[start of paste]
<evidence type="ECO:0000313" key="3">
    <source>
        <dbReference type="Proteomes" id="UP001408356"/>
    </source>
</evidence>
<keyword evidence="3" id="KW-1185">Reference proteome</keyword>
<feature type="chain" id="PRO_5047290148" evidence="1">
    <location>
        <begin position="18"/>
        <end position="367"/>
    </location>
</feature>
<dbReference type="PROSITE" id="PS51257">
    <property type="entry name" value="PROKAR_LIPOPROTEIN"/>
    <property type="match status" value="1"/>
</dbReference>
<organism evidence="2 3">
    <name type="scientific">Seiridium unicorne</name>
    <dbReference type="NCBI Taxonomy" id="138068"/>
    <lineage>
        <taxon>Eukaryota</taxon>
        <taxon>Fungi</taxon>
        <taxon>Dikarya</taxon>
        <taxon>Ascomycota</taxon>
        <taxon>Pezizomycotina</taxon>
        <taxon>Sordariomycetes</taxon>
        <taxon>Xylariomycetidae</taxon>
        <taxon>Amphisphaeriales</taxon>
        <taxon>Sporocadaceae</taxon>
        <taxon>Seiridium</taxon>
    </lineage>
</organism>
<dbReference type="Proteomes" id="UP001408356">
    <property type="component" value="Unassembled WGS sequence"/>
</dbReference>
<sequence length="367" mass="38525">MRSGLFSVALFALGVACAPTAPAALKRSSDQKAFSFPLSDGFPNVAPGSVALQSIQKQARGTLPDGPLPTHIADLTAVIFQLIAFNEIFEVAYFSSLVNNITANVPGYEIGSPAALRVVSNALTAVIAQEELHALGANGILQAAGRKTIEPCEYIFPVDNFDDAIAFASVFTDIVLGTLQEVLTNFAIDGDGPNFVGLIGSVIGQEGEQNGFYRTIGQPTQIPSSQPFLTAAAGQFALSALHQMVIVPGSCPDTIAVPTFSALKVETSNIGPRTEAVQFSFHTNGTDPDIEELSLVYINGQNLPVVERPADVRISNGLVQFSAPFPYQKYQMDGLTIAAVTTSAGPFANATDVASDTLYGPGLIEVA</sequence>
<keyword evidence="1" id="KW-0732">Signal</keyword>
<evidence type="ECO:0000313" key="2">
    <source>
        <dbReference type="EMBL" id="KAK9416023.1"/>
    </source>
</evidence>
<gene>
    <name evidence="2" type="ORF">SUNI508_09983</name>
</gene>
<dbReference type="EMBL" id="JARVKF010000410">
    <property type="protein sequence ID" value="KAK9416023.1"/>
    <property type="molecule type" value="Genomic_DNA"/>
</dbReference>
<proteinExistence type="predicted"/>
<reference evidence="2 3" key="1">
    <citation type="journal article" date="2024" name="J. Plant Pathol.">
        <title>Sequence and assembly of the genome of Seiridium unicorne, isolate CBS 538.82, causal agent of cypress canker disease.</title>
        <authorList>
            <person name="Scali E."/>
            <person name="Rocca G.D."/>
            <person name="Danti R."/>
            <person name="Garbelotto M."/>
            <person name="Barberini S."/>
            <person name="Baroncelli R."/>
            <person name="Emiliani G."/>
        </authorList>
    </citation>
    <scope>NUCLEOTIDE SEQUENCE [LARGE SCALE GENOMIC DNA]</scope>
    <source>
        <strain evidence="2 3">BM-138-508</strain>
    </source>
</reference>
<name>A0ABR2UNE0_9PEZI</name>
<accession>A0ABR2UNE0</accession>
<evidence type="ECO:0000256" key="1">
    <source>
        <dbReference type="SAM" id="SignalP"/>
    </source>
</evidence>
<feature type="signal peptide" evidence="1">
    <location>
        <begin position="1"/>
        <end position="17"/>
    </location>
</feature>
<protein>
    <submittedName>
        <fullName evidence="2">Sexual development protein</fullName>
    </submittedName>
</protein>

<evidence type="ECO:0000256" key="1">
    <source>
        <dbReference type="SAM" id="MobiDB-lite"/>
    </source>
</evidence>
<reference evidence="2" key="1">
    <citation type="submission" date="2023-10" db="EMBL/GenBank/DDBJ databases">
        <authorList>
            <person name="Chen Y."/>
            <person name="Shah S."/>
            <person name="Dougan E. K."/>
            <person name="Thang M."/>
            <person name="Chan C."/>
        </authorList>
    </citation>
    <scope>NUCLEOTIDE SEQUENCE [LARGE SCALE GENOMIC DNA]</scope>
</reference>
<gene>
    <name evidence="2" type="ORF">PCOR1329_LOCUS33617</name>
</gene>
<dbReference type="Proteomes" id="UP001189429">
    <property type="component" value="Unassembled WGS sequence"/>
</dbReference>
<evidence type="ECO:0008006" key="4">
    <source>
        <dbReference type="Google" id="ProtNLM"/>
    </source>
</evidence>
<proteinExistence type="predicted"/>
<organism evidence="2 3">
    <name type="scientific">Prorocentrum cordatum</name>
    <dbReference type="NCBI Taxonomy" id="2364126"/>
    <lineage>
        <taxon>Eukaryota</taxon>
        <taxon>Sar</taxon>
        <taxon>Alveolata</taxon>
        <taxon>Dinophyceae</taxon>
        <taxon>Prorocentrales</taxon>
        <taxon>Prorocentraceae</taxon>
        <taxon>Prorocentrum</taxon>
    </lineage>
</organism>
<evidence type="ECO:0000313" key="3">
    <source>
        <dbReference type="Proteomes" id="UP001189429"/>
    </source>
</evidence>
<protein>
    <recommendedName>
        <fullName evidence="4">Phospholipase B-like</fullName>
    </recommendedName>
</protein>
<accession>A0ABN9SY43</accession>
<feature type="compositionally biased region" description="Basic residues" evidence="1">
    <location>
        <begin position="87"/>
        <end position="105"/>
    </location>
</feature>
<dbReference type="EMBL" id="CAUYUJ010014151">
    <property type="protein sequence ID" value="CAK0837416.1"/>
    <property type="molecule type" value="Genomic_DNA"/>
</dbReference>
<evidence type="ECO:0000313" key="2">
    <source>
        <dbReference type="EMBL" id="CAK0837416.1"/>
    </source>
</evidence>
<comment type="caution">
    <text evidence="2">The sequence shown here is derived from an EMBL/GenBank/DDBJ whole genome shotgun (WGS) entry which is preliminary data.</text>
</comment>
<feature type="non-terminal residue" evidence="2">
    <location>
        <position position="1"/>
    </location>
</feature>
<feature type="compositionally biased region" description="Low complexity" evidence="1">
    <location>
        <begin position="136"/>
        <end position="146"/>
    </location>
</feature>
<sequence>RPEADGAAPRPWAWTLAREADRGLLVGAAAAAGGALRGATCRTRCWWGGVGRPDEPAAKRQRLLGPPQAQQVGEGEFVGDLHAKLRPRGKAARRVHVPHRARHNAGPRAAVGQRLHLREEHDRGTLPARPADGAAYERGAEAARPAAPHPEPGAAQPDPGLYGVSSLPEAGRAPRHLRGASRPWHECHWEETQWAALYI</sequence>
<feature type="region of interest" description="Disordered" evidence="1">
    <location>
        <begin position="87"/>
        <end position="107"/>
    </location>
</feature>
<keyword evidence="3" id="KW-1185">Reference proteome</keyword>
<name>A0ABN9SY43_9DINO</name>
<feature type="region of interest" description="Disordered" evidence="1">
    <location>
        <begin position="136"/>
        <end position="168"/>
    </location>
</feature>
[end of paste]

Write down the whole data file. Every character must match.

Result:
<evidence type="ECO:0000313" key="3">
    <source>
        <dbReference type="Proteomes" id="UP001408356"/>
    </source>
</evidence>
<keyword evidence="3" id="KW-1185">Reference proteome</keyword>
<feature type="chain" id="PRO_5047290148" evidence="1">
    <location>
        <begin position="18"/>
        <end position="367"/>
    </location>
</feature>
<dbReference type="PROSITE" id="PS51257">
    <property type="entry name" value="PROKAR_LIPOPROTEIN"/>
    <property type="match status" value="1"/>
</dbReference>
<organism evidence="2 3">
    <name type="scientific">Seiridium unicorne</name>
    <dbReference type="NCBI Taxonomy" id="138068"/>
    <lineage>
        <taxon>Eukaryota</taxon>
        <taxon>Fungi</taxon>
        <taxon>Dikarya</taxon>
        <taxon>Ascomycota</taxon>
        <taxon>Pezizomycotina</taxon>
        <taxon>Sordariomycetes</taxon>
        <taxon>Xylariomycetidae</taxon>
        <taxon>Amphisphaeriales</taxon>
        <taxon>Sporocadaceae</taxon>
        <taxon>Seiridium</taxon>
    </lineage>
</organism>
<dbReference type="Proteomes" id="UP001408356">
    <property type="component" value="Unassembled WGS sequence"/>
</dbReference>
<sequence length="367" mass="38525">MRSGLFSVALFALGVACAPTAPAALKRSSDQKAFSFPLSDGFPNVAPGSVALQSIQKQARGTLPDGPLPTHIADLTAVIFQLIAFNEIFEVAYFSSLVNNITANVPGYEIGSPAALRVVSNALTAVIAQEELHALGANGILQAAGRKTIEPCEYIFPVDNFDDAIAFASVFTDIVLGTLQEVLTNFAIDGDGPNFVGLIGSVIGQEGEQNGFYRTIGQPTQIPSSQPFLTAAAGQFALSALHQMVIVPGSCPDTIAVPTFSALKVETSNIGPRTEAVQFSFHTNGTDPDIEELSLVYINGQNLPVVERPADVRISNGLVQFSAPFPYQKYQMDGLTIAAVTTSAGPFANATDVASDTLYGPGLIEVA</sequence>
<keyword evidence="1" id="KW-0732">Signal</keyword>
<evidence type="ECO:0000313" key="2">
    <source>
        <dbReference type="EMBL" id="KAK9416023.1"/>
    </source>
</evidence>
<gene>
    <name evidence="2" type="ORF">SUNI508_09983</name>
</gene>
<dbReference type="EMBL" id="JARVKF010000410">
    <property type="protein sequence ID" value="KAK9416023.1"/>
    <property type="molecule type" value="Genomic_DNA"/>
</dbReference>
<proteinExistence type="predicted"/>
<reference evidence="2 3" key="1">
    <citation type="journal article" date="2024" name="J. Plant Pathol.">
        <title>Sequence and assembly of the genome of Seiridium unicorne, isolate CBS 538.82, causal agent of cypress canker disease.</title>
        <authorList>
            <person name="Scali E."/>
            <person name="Rocca G.D."/>
            <person name="Danti R."/>
            <person name="Garbelotto M."/>
            <person name="Barberini S."/>
            <person name="Baroncelli R."/>
            <person name="Emiliani G."/>
        </authorList>
    </citation>
    <scope>NUCLEOTIDE SEQUENCE [LARGE SCALE GENOMIC DNA]</scope>
    <source>
        <strain evidence="2 3">BM-138-508</strain>
    </source>
</reference>
<name>A0ABR2UNE0_9PEZI</name>
<accession>A0ABR2UNE0</accession>
<evidence type="ECO:0000256" key="1">
    <source>
        <dbReference type="SAM" id="SignalP"/>
    </source>
</evidence>
<feature type="signal peptide" evidence="1">
    <location>
        <begin position="1"/>
        <end position="17"/>
    </location>
</feature>
<protein>
    <submittedName>
        <fullName evidence="2">Sexual development protein</fullName>
    </submittedName>
</protein>

<evidence type="ECO:0000256" key="1">
    <source>
        <dbReference type="SAM" id="MobiDB-lite"/>
    </source>
</evidence>
<reference evidence="2" key="1">
    <citation type="submission" date="2023-10" db="EMBL/GenBank/DDBJ databases">
        <authorList>
            <person name="Chen Y."/>
            <person name="Shah S."/>
            <person name="Dougan E. K."/>
            <person name="Thang M."/>
            <person name="Chan C."/>
        </authorList>
    </citation>
    <scope>NUCLEOTIDE SEQUENCE [LARGE SCALE GENOMIC DNA]</scope>
</reference>
<gene>
    <name evidence="2" type="ORF">PCOR1329_LOCUS33617</name>
</gene>
<dbReference type="Proteomes" id="UP001189429">
    <property type="component" value="Unassembled WGS sequence"/>
</dbReference>
<evidence type="ECO:0008006" key="4">
    <source>
        <dbReference type="Google" id="ProtNLM"/>
    </source>
</evidence>
<proteinExistence type="predicted"/>
<organism evidence="2 3">
    <name type="scientific">Prorocentrum cordatum</name>
    <dbReference type="NCBI Taxonomy" id="2364126"/>
    <lineage>
        <taxon>Eukaryota</taxon>
        <taxon>Sar</taxon>
        <taxon>Alveolata</taxon>
        <taxon>Dinophyceae</taxon>
        <taxon>Prorocentrales</taxon>
        <taxon>Prorocentraceae</taxon>
        <taxon>Prorocentrum</taxon>
    </lineage>
</organism>
<evidence type="ECO:0000313" key="3">
    <source>
        <dbReference type="Proteomes" id="UP001189429"/>
    </source>
</evidence>
<protein>
    <recommendedName>
        <fullName evidence="4">Phospholipase B-like</fullName>
    </recommendedName>
</protein>
<accession>A0ABN9SY43</accession>
<feature type="compositionally biased region" description="Basic residues" evidence="1">
    <location>
        <begin position="87"/>
        <end position="105"/>
    </location>
</feature>
<dbReference type="EMBL" id="CAUYUJ010014151">
    <property type="protein sequence ID" value="CAK0837416.1"/>
    <property type="molecule type" value="Genomic_DNA"/>
</dbReference>
<evidence type="ECO:0000313" key="2">
    <source>
        <dbReference type="EMBL" id="CAK0837416.1"/>
    </source>
</evidence>
<comment type="caution">
    <text evidence="2">The sequence shown here is derived from an EMBL/GenBank/DDBJ whole genome shotgun (WGS) entry which is preliminary data.</text>
</comment>
<feature type="non-terminal residue" evidence="2">
    <location>
        <position position="1"/>
    </location>
</feature>
<feature type="compositionally biased region" description="Low complexity" evidence="1">
    <location>
        <begin position="136"/>
        <end position="146"/>
    </location>
</feature>
<sequence>RPEADGAAPRPWAWTLAREADRGLLVGAAAAAGGALRGATCRTRCWWGGVGRPDEPAAKRQRLLGPPQAQQVGEGEFVGDLHAKLRPRGKAARRVHVPHRARHNAGPRAAVGQRLHLREEHDRGTLPARPADGAAYERGAEAARPAAPHPEPGAAQPDPGLYGVSSLPEAGRAPRHLRGASRPWHECHWEETQWAALYI</sequence>
<feature type="region of interest" description="Disordered" evidence="1">
    <location>
        <begin position="87"/>
        <end position="107"/>
    </location>
</feature>
<keyword evidence="3" id="KW-1185">Reference proteome</keyword>
<name>A0ABN9SY43_9DINO</name>
<feature type="region of interest" description="Disordered" evidence="1">
    <location>
        <begin position="136"/>
        <end position="168"/>
    </location>
</feature>